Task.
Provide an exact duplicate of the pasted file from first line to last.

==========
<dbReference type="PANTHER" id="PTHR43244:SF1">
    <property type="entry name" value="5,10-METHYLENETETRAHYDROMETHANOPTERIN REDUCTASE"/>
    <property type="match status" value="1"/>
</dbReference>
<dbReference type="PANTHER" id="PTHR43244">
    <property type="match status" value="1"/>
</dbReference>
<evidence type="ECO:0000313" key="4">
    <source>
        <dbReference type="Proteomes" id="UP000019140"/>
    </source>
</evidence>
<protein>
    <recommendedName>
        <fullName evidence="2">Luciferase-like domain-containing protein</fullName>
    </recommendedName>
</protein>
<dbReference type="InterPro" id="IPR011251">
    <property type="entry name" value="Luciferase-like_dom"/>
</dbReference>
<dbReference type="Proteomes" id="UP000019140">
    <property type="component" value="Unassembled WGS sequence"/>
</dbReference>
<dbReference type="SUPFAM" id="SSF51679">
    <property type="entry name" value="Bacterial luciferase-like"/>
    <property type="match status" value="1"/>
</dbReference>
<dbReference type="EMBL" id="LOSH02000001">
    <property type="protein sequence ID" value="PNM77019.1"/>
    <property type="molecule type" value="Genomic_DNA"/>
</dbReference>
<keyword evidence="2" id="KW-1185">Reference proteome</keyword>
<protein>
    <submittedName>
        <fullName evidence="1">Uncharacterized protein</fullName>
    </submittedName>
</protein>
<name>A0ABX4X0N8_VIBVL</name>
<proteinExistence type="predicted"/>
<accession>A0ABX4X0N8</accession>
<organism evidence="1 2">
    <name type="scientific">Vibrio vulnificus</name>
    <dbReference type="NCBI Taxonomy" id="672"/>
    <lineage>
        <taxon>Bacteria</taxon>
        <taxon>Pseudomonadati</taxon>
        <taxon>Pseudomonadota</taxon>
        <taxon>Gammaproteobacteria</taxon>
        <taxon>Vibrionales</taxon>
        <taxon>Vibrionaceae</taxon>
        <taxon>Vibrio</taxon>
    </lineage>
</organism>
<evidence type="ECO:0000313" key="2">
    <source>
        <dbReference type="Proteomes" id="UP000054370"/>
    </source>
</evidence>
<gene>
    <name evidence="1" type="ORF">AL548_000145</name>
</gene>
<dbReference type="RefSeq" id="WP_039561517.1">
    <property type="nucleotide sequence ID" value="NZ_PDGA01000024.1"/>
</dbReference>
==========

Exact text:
<dbReference type="PANTHER" id="PTHR43244:SF1">
    <property type="entry name" value="5,10-METHYLENETETRAHYDROMETHANOPTERIN REDUCTASE"/>
    <property type="match status" value="1"/>
</dbReference>
<dbReference type="PANTHER" id="PTHR43244">
    <property type="match status" value="1"/>
</dbReference>
<evidence type="ECO:0000313" key="4">
    <source>
        <dbReference type="Proteomes" id="UP000019140"/>
    </source>
</evidence>
<protein>
    <recommendedName>
        <fullName evidence="2">Luciferase-like domain-containing protein</fullName>
    </recommendedName>
</protein>
<dbReference type="InterPro" id="IPR011251">
    <property type="entry name" value="Luciferase-like_dom"/>
</dbReference>
<dbReference type="Proteomes" id="UP000019140">
    <property type="component" value="Unassembled WGS sequence"/>
</dbReference>
<dbReference type="SUPFAM" id="SSF51679">
    <property type="entry name" value="Bacterial luciferase-like"/>
    <property type="match status" value="1"/>
</dbReference>
<dbReference type="EMBL" id="LOSH02000001">
    <property type="protein sequence ID" value="PNM77019.1"/>
    <property type="molecule type" value="Genomic_DNA"/>
</dbReference>
<keyword evidence="2" id="KW-1185">Reference proteome</keyword>
<protein>
    <submittedName>
        <fullName evidence="1">Uncharacterized protein</fullName>
    </submittedName>
</protein>
<name>A0ABX4X0N8_VIBVL</name>
<proteinExistence type="predicted"/>
<accession>A0ABX4X0N8</accession>
<organism evidence="1 2">
    <name type="scientific">Vibrio vulnificus</name>
    <dbReference type="NCBI Taxonomy" id="672"/>
    <lineage>
        <taxon>Bacteria</taxon>
        <taxon>Pseudomonadati</taxon>
        <taxon>Pseudomonadota</taxon>
        <taxon>Gammaproteobacteria</taxon>
        <taxon>Vibrionales</taxon>
        <taxon>Vibrionaceae</taxon>
        <taxon>Vibrio</taxon>
    </lineage>
</organism>
<evidence type="ECO:0000313" key="2">
    <source>
        <dbReference type="Proteomes" id="UP000054370"/>
    </source>
</evidence>
<gene>
    <name evidence="1" type="ORF">AL548_000145</name>
</gene>
<dbReference type="RefSeq" id="WP_039561517.1">
    <property type="nucleotide sequence ID" value="NZ_PDGA01000024.1"/>
</dbReference>